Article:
Introduction: Brace Yourself

Picture of Brace Yourself

This guide will walk you through the steps required to build an "S.O.S.“, a bracelet that works as an emergency call in situations of imminent risk. Its use is targeted for people that tend to go to places like bars, malls and restaurants frequently; it is a bracelet with a sensor that sends an alarm and its location to the security guards of the place to a certain beacon when a particular sequence is applied to the sensor.

Step 1: Objective

The creation of a device capable of sending a "S.O.S." message to the nearest security center to assure the safety of the people using a dragonboard 410c development card with a bluetooth connection and the usage of a http protocol.

Step 2: Materials

Picture of Materials

Dragonboard 410c development card

· Simple Lilypad Arduino

· Lilypad Coin Cell Battery Holder

· RN-42 BlueSMiRF Silver

· Push button

· Buzzer Grove

· Jumpers

· A Bracelet or Fabric and Threat

· 2025 Battery support

Step 3: Wiring Up

1.- Connect the push button, which has a pull-down array, to the arduino lilypad pin 5 as shown in image 1.

2.- Establish the bluetooth connection to the lilypad having in mind that the RX and TX pins of the bluetooth module must be connected in an inverse way to the ones in the lilypad.

3.- A supply of 3.3 V feeds the bluetooth module and the lilypad and this will be connected to the SR-2025 battery support.

4-. The only connected GPIO will be the GPIO A that is connected to pin 23 on the dragonboard.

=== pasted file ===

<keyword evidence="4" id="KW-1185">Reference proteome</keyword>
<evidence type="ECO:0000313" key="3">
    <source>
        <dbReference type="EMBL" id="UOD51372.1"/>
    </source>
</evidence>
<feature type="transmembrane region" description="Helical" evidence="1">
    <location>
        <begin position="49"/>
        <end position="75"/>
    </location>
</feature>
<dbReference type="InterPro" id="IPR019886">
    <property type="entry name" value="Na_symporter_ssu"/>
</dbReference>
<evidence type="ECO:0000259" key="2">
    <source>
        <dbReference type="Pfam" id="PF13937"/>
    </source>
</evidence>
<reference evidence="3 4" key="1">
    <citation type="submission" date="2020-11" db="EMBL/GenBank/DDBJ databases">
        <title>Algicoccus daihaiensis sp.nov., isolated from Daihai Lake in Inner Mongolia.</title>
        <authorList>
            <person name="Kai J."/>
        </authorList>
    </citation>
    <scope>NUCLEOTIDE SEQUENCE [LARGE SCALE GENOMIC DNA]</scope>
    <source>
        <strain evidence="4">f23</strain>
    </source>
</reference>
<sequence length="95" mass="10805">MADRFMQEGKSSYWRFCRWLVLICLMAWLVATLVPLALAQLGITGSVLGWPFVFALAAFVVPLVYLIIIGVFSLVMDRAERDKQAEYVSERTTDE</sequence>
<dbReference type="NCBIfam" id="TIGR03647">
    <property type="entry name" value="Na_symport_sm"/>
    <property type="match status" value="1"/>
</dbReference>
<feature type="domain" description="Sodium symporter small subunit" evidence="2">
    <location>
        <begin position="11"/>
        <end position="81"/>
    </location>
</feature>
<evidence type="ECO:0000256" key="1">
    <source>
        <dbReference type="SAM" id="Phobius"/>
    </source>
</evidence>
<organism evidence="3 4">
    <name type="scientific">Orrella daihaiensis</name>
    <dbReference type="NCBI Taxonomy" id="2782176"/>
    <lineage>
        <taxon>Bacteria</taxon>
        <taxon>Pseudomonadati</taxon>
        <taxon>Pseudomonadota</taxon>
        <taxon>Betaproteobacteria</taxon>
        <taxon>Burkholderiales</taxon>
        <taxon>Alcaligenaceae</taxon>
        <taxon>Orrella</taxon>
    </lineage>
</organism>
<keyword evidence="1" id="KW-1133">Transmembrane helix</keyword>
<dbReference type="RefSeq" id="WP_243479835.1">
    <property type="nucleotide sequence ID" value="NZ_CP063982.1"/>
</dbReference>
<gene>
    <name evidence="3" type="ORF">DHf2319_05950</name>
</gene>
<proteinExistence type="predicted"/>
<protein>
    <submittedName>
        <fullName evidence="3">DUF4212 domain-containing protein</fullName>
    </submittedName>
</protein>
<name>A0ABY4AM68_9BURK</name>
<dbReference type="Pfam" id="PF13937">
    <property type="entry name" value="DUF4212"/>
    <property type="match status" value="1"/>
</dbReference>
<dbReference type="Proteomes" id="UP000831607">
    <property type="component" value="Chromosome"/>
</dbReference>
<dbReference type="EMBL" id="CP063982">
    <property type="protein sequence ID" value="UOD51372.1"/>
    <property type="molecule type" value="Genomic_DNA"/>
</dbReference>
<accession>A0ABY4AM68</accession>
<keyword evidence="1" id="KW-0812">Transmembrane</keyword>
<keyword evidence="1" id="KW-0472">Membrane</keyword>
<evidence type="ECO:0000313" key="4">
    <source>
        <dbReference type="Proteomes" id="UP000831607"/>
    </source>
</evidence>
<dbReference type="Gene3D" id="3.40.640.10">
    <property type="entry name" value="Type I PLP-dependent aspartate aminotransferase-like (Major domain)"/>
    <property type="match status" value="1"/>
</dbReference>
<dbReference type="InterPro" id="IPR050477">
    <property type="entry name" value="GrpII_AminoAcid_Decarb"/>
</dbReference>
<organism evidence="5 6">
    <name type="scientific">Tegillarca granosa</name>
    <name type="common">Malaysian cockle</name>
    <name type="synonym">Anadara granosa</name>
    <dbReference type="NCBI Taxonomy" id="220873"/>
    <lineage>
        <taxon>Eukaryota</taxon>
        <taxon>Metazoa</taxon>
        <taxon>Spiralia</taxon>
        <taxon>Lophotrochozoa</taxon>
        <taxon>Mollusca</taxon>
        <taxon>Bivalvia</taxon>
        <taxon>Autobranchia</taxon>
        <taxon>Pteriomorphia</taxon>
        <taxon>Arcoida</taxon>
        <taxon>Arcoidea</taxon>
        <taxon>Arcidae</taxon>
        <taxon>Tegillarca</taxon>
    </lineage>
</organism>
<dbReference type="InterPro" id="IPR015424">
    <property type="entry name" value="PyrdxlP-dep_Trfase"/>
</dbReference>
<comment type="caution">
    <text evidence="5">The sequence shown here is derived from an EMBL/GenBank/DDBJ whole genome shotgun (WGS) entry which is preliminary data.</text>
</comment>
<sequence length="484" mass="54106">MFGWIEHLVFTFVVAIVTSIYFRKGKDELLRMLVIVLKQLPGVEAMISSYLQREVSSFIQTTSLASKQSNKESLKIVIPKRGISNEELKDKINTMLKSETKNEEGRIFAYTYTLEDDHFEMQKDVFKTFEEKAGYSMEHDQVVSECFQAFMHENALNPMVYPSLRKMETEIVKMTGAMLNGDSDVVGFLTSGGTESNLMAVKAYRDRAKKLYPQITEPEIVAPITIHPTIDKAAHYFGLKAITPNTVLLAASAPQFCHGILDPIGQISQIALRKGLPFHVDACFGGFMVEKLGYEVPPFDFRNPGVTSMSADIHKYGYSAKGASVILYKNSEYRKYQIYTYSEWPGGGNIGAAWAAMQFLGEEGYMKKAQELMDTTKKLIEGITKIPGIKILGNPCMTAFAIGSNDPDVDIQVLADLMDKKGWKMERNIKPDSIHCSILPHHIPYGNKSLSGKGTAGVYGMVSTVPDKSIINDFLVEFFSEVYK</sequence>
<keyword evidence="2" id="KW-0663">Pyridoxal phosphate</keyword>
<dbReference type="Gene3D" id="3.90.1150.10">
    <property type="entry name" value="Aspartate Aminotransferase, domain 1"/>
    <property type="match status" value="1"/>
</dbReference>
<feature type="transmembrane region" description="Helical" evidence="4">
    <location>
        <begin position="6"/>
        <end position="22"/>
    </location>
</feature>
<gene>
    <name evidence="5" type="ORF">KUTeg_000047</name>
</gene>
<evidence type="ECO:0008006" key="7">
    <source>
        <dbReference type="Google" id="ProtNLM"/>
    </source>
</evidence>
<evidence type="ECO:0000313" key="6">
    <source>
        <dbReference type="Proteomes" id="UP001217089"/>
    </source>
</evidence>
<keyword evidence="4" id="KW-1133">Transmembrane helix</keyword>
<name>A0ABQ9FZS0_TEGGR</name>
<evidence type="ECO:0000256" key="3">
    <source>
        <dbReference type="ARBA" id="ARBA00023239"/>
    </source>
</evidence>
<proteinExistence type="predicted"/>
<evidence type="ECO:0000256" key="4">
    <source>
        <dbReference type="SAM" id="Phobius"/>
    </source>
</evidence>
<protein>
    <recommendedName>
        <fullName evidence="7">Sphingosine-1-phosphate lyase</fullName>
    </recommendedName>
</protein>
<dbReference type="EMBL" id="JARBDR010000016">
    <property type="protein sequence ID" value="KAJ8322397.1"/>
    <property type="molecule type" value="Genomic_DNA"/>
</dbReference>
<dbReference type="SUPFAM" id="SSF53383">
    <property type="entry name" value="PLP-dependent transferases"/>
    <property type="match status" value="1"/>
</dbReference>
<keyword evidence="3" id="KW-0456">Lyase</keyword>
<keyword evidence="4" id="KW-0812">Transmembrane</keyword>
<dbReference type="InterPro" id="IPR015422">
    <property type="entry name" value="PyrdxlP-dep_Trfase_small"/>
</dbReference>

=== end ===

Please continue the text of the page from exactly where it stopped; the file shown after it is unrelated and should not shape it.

Step 4: Programming

Picture of Programming

Used repositories:

Libsoc @ https://github.com/jackmitch/libsoc (Follow instructions on github page) Required packages Autoreconf: sudo apt-get install dh-autoreconf To handle GPIO on python: ./configure --enable-board=dragonboard410c --with-board-configs 96boardsGPIO @ https://github.com/96boards/96BoardsGPIO

/ GPIO names used with the 96boards GPIO library

Io-client-python @ https://github.com/adafruit/io-client-python To use Adafruit’s io platafform.

import time from Adafruit_IO import Client from gpio_96boards import GPIO from time import gmtime, strftime

GPIO_A = GPIO.gpio_id('GPIO_A') pins = ( (GPIO_A, 'out'), )

def blink(gpio): gpio.digital_write(GPIO_A,GPIO.HIGH) time.sleep(1) gpio.digital_write(GPIO_A,GPIO.LOW) time.sleep(1)

ADAFRUIT_IO_KEY = 'Your Private Key Goes Here'

aio = Client(ADAFRUIT_IO_KEY)

while True: try: data = aio.receive_next('Status') ts = strftime("%Y-%m-%d %H:%M:%S", gmtime()) print ts, ' ','Alert! {0}'.format(data.value) if data.value == 'Call for help': with GPIO(pins) as gpio: blink(gpio) blink(gpio) except Exception as e: pass

time.sleep(10)

Android App. Created using MIT App Inventor, uses HTTP protocol to post data to adafruit’s io API

Step 5: Conclusion

The proyect created will accomplish the main objetive, to create an environment of safety for the people in the city, making a "smart city". This proyect affects the way poeople live in cities entirely, creating safe zones so that everyone can feel sure at any given time. The proyect was created effectively in the given time.

Comments

About This Instructable

274views

7favorites

License:

More by HelenaOrtega:Brace yourself
Add instructable to: